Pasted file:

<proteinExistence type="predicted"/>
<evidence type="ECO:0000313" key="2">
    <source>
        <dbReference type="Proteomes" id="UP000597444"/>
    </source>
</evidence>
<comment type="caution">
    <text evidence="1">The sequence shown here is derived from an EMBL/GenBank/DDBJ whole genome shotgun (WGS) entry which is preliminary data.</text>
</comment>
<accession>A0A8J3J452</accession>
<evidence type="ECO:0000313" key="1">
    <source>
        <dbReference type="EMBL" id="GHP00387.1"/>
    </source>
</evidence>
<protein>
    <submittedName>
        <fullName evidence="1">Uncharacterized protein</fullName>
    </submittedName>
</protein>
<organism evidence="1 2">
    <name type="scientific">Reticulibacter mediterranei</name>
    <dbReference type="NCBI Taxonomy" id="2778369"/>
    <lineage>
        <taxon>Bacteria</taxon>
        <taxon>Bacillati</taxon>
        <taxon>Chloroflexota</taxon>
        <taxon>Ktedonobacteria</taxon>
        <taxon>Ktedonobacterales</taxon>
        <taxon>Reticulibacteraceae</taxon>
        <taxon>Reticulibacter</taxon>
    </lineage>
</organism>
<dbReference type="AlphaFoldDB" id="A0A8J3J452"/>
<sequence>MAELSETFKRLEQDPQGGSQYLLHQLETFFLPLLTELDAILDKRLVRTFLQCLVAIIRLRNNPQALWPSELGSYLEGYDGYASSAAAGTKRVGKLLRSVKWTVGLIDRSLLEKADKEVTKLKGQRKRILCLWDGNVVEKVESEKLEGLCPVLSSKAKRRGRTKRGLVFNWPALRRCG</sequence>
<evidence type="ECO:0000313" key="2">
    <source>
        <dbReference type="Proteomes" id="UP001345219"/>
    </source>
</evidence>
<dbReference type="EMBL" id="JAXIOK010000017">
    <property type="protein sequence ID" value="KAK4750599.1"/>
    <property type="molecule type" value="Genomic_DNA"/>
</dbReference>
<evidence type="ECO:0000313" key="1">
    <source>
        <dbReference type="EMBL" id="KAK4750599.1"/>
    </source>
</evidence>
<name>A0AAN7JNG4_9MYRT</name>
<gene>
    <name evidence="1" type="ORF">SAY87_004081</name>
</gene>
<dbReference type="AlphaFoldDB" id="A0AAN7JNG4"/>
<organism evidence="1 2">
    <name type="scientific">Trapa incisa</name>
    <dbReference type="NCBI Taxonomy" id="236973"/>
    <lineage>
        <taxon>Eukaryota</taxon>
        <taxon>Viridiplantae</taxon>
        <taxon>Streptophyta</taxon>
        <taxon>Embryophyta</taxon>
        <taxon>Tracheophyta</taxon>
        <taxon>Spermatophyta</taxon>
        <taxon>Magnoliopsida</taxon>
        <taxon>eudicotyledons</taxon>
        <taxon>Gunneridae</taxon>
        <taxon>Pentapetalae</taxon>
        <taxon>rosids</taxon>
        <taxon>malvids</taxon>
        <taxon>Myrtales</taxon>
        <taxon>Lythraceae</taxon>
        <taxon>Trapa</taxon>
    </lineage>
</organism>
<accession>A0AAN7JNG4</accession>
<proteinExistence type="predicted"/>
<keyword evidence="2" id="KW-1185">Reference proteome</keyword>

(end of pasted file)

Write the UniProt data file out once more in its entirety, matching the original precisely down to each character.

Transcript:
<proteinExistence type="predicted"/>
<evidence type="ECO:0000313" key="2">
    <source>
        <dbReference type="Proteomes" id="UP000597444"/>
    </source>
</evidence>
<comment type="caution">
    <text evidence="1">The sequence shown here is derived from an EMBL/GenBank/DDBJ whole genome shotgun (WGS) entry which is preliminary data.</text>
</comment>
<accession>A0A8J3J452</accession>
<evidence type="ECO:0000313" key="1">
    <source>
        <dbReference type="EMBL" id="GHP00387.1"/>
    </source>
</evidence>
<protein>
    <submittedName>
        <fullName evidence="1">Uncharacterized protein</fullName>
    </submittedName>
</protein>
<organism evidence="1 2">
    <name type="scientific">Reticulibacter mediterranei</name>
    <dbReference type="NCBI Taxonomy" id="2778369"/>
    <lineage>
        <taxon>Bacteria</taxon>
        <taxon>Bacillati</taxon>
        <taxon>Chloroflexota</taxon>
        <taxon>Ktedonobacteria</taxon>
        <taxon>Ktedonobacterales</taxon>
        <taxon>Reticulibacteraceae</taxon>
        <taxon>Reticulibacter</taxon>
    </lineage>
</organism>
<dbReference type="AlphaFoldDB" id="A0A8J3J452"/>
<sequence>MAELSETFKRLEQDPQGGSQYLLHQLETFFLPLLTELDAILDKRLVRTFLQCLVAIIRLRNNPQALWPSELGSYLEGYDGYASSAAAGTKRVGKLLRSVKWTVGLIDRSLLEKADKEVTKLKGQRKRILCLWDGNVVEKVESEKLEGLCPVLSSKAKRRGRTKRGLVFNWPALRRCG</sequence>
<evidence type="ECO:0000313" key="2">
    <source>
        <dbReference type="Proteomes" id="UP001345219"/>
    </source>
</evidence>
<dbReference type="EMBL" id="JAXIOK010000017">
    <property type="protein sequence ID" value="KAK4750599.1"/>
    <property type="molecule type" value="Genomic_DNA"/>
</dbReference>
<evidence type="ECO:0000313" key="1">
    <source>
        <dbReference type="EMBL" id="KAK4750599.1"/>
    </source>
</evidence>
<name>A0AAN7JNG4_9MYRT</name>
<gene>
    <name evidence="1" type="ORF">SAY87_004081</name>
</gene>
<dbReference type="AlphaFoldDB" id="A0AAN7JNG4"/>
<organism evidence="1 2">
    <name type="scientific">Trapa incisa</name>
    <dbReference type="NCBI Taxonomy" id="236973"/>
    <lineage>
        <taxon>Eukaryota</taxon>
        <taxon>Viridiplantae</taxon>
        <taxon>Streptophyta</taxon>
        <taxon>Embryophyta</taxon>
        <taxon>Tracheophyta</taxon>
        <taxon>Spermatophyta</taxon>
        <taxon>Magnoliopsida</taxon>
        <taxon>eudicotyledons</taxon>
        <taxon>Gunneridae</taxon>
        <taxon>Pentapetalae</taxon>
        <taxon>rosids</taxon>
        <taxon>malvids</taxon>
        <taxon>Myrtales</taxon>
        <taxon>Lythraceae</taxon>
        <taxon>Trapa</taxon>
    </lineage>
</organism>
<accession>A0AAN7JNG4</accession>
<proteinExistence type="predicted"/>
<keyword evidence="2" id="KW-1185">Reference proteome</keyword>